Mitt Romney says he pays a tax rate near 15 percent. Nice, if you can get it. We’ll look at a controversial proposal to tax the super rich on their income and their wealth.
So, Mitt Romney is worth maybe a quarter billion dollars, considers $375,000 in speaking fees a pittance, parks millions in the Cayman Islands, and pays fifteen percent, maybe, on his income – while the average American living much lower on the totem pole pays 25 to 35 percent. Wow.
Not a pretty picture. And then, his plans for the country would further cut taxes for million-plus earners, we’re told, and balloon the national deficit. My guest today says this isn’t working. We need a new way.
This hour, On Point: one conservative’s plan to tax the rich directly on their wealth.
Douglas Holtz-Eakin, president of the American Action Forum, a conservative economic policy think tank. Commissioner on the Congressionally-chartered Financial Crisis Inquiry Commission. From 2001 to 2002 he was chief economist of the President’s Council of Economic Advisers under George W. Bush.
Donald Marron, director, Tax Policy Center, which is a branch of the Urban Institute and the Brookings Institute. Former member of the Council of Economic Advisers under President George W. Bush and a former acting director of the Congressional Budget Office.
Presidential candidate Mitt Romney says that his own tax rate is around 15 percent, even though his total worth is estimated at around $250 million. A new tax proposal would lower the nation’s marginal tax rate, while applying an addition tax on so-called “accumulated wealth.”
While income is hard to measure and tax, “you can define wealth quite easily,” said Ronald McKinnon, a professor of International Economics, Stanford University and self-described conservative.
“Republicans all say that they want a flat income tax but have forgotten that you need to raise revenue,’ McKinnon said. His proposed wealth tax – on the top 5 percent of the country’s most-wealthy — would achieve the goal of flattening the marginal income tax rate, while the wealth tax would be seen by the public as fairer than other options.
The wealth tax hasn’t gained much traction – in fact, a McKinnon op-ed in the Wall Street Journal stirred up a hornet’s nest of ire from conservatives. “We’ve had some experience with wealth taxes in the United States – we’ve had an estate tax for many years,” said Douglas Holtz-Eakin, president of the American Action Forum, a conservative economic policy think tank. “There’s a growing body of literature that shows that it is far from a benign instrument of social justice…it inhibits overall wealth creation.”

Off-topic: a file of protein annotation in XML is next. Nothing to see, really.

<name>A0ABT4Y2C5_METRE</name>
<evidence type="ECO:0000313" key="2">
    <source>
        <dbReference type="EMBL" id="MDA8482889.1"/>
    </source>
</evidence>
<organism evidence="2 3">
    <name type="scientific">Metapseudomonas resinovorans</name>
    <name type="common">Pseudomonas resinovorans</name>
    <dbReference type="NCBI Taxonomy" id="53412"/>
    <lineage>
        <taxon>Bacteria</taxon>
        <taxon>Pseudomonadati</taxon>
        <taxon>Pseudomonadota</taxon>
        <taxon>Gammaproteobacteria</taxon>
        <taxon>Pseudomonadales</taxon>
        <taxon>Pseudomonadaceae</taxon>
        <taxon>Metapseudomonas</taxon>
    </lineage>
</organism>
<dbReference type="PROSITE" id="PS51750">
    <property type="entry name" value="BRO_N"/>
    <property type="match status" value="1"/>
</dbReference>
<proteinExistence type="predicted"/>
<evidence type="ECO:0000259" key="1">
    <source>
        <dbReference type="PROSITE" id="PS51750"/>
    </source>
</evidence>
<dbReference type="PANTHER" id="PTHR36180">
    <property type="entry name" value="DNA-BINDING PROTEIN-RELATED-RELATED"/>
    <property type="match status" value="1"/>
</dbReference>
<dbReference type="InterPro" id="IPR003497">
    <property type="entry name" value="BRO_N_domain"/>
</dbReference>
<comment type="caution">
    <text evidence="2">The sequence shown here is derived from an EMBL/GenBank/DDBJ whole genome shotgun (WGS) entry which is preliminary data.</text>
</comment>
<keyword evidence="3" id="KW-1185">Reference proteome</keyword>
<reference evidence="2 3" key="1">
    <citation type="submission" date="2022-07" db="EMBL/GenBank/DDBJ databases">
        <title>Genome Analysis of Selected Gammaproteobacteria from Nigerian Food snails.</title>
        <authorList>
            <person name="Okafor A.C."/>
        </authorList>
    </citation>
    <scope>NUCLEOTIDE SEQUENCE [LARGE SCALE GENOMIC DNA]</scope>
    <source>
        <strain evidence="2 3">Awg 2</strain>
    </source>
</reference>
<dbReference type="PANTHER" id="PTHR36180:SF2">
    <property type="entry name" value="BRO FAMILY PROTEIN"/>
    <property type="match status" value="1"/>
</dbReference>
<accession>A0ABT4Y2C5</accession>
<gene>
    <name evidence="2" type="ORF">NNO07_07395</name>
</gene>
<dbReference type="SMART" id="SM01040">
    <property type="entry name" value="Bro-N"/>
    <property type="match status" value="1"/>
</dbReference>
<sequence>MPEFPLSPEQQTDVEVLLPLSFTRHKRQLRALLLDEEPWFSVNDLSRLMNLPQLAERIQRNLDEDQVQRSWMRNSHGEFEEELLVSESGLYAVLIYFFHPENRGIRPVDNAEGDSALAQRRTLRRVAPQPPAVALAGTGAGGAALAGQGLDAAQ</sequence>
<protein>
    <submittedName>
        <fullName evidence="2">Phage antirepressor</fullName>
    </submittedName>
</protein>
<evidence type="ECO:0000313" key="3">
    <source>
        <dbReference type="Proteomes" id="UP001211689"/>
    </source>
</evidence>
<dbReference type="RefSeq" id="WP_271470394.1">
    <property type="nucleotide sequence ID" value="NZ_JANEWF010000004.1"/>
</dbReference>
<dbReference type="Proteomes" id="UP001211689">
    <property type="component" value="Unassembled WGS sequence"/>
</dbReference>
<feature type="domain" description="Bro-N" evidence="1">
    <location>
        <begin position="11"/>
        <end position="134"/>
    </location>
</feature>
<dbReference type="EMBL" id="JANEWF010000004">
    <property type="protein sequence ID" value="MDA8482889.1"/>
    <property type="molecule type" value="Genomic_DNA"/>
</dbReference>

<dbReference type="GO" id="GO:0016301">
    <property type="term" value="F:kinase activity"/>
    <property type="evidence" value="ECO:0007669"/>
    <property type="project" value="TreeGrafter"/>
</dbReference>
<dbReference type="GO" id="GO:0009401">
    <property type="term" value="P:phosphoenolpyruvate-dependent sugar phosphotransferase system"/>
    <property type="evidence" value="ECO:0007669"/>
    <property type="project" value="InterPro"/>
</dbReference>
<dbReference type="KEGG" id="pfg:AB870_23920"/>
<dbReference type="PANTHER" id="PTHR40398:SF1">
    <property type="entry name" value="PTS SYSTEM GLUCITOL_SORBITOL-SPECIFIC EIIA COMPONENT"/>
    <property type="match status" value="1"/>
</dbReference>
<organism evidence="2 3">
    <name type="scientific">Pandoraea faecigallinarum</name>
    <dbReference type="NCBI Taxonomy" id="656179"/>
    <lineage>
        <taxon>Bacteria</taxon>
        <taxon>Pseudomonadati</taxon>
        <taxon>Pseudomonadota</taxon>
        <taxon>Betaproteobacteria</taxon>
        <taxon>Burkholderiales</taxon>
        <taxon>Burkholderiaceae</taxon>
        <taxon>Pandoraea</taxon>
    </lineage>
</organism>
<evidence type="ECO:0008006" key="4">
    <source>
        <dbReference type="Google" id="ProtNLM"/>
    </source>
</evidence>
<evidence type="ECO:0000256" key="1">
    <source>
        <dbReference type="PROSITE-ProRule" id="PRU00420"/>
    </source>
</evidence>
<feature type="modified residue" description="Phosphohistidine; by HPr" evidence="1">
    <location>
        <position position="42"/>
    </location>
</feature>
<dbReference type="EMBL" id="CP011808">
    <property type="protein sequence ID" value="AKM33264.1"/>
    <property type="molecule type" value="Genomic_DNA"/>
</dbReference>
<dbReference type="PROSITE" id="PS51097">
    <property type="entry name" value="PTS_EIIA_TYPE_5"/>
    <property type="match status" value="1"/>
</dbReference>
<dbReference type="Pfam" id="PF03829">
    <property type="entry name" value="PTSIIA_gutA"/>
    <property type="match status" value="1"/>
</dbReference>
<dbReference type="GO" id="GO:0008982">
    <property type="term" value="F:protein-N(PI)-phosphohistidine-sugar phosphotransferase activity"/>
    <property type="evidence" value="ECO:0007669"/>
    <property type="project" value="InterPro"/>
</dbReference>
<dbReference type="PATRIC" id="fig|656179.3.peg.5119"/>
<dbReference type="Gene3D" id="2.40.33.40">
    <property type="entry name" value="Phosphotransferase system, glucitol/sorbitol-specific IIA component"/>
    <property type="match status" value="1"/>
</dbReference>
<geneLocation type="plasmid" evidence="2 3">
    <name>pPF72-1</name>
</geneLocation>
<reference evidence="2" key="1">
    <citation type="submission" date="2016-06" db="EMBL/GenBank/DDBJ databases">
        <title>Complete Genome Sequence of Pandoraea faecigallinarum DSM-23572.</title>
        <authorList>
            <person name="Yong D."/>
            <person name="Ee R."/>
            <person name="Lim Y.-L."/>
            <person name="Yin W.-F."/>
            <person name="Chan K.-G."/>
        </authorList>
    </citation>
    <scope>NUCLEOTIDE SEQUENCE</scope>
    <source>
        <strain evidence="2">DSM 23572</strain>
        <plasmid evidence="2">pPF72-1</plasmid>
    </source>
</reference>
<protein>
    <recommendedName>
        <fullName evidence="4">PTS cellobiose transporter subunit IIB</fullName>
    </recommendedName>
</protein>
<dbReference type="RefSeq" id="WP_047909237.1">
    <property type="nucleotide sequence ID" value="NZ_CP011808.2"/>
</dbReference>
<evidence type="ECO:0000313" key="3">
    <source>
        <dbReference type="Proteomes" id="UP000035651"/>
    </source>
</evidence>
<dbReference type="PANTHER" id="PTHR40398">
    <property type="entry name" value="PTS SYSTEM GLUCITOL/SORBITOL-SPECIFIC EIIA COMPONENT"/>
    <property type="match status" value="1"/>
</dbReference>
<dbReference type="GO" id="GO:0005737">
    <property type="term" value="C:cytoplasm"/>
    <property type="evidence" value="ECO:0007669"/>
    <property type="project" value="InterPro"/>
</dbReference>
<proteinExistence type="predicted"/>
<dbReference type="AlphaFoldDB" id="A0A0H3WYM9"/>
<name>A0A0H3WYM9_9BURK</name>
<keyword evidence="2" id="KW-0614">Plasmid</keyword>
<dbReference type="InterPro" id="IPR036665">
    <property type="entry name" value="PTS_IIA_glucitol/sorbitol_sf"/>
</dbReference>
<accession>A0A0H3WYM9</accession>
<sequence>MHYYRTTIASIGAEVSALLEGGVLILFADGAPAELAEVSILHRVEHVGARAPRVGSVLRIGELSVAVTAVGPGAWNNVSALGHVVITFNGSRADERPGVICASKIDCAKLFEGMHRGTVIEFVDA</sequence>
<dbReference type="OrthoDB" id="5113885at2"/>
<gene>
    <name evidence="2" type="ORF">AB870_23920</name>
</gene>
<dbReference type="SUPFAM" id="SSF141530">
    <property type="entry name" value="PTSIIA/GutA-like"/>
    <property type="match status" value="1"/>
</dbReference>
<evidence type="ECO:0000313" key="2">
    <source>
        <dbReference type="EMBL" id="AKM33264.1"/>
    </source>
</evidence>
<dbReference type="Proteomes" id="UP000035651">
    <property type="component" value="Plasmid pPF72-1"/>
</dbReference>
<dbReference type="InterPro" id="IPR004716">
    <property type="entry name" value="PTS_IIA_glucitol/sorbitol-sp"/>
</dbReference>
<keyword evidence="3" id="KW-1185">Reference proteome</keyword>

All the remaining Republican presidential candidates have proposed both cutting and flattening taxes. But those changes would have an immediate and negative impact on the nation’s budget deficit, said Donald Marron, director, Tax Policy Center, which is a branch of the Urban Institute and the Brookings Institute.
Those cuts would have an immediate impact on the nation’s budget deficit, said Marron. Romney’s plan would increase the deficit by between $200 billion and $600 billion in a single year, Marron said. .Tax plans by Gingrich and Santorum would increase the deficit by between $900 billion and $1.3 trillion, depending on how those impacts are calculated, he said.
From Tom's Reading List
The New York Times "Under growing pressure from rival Republicans to release his tax returns, Mitt Romney said on Tuesday that he paid a tax rate approaching 15 percent on his millions of dollars in annual income but said he would not make public his full return until April."
Wall Street Journal "Prof. Ronald McKinnon's suggestion ("The Conservative Case for a Wealth Tax," op-ed, Jan. 9) that a modest wealth tax can be a conservative policy tool is mistaken. Governments use new tools of taxation to grow spending, the reason conservatives oppose a value-added tax.
Los Angeles Times "President Obama is right to insist on the "Buffett rule": Millionaires should not be paying income tax at a rate lower than their secretaries'. But correcting this inequity is only a small step toward fairness."
This program aired on January 19, 2012.